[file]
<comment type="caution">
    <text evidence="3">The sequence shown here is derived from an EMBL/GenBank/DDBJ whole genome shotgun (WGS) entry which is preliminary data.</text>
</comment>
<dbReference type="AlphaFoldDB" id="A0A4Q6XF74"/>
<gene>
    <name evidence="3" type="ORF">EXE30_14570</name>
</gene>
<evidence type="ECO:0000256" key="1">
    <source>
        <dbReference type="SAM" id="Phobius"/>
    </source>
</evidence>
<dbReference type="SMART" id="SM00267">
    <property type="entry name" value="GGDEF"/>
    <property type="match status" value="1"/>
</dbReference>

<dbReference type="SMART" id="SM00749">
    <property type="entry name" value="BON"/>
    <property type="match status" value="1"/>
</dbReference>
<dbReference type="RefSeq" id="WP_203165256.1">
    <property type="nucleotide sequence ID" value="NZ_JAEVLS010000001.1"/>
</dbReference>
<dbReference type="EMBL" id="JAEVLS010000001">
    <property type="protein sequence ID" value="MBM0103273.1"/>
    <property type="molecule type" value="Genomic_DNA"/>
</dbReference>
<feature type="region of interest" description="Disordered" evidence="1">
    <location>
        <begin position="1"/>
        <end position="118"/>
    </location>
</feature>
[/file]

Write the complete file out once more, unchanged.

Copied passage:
<comment type="caution">
    <text evidence="3">The sequence shown here is derived from an EMBL/GenBank/DDBJ whole genome shotgun (WGS) entry which is preliminary data.</text>
</comment>
<dbReference type="AlphaFoldDB" id="A0A4Q6XF74"/>
<gene>
    <name evidence="3" type="ORF">EXE30_14570</name>
</gene>
<evidence type="ECO:0000256" key="1">
    <source>
        <dbReference type="SAM" id="Phobius"/>
    </source>
</evidence>
<dbReference type="SMART" id="SM00267">
    <property type="entry name" value="GGDEF"/>
    <property type="match status" value="1"/>
</dbReference>

<dbReference type="SMART" id="SM00749">
    <property type="entry name" value="BON"/>
    <property type="match status" value="1"/>
</dbReference>
<dbReference type="RefSeq" id="WP_203165256.1">
    <property type="nucleotide sequence ID" value="NZ_JAEVLS010000001.1"/>
</dbReference>
<dbReference type="EMBL" id="JAEVLS010000001">
    <property type="protein sequence ID" value="MBM0103273.1"/>
    <property type="molecule type" value="Genomic_DNA"/>
</dbReference>
<feature type="region of interest" description="Disordered" evidence="1">
    <location>
        <begin position="1"/>
        <end position="118"/>
    </location>
</feature>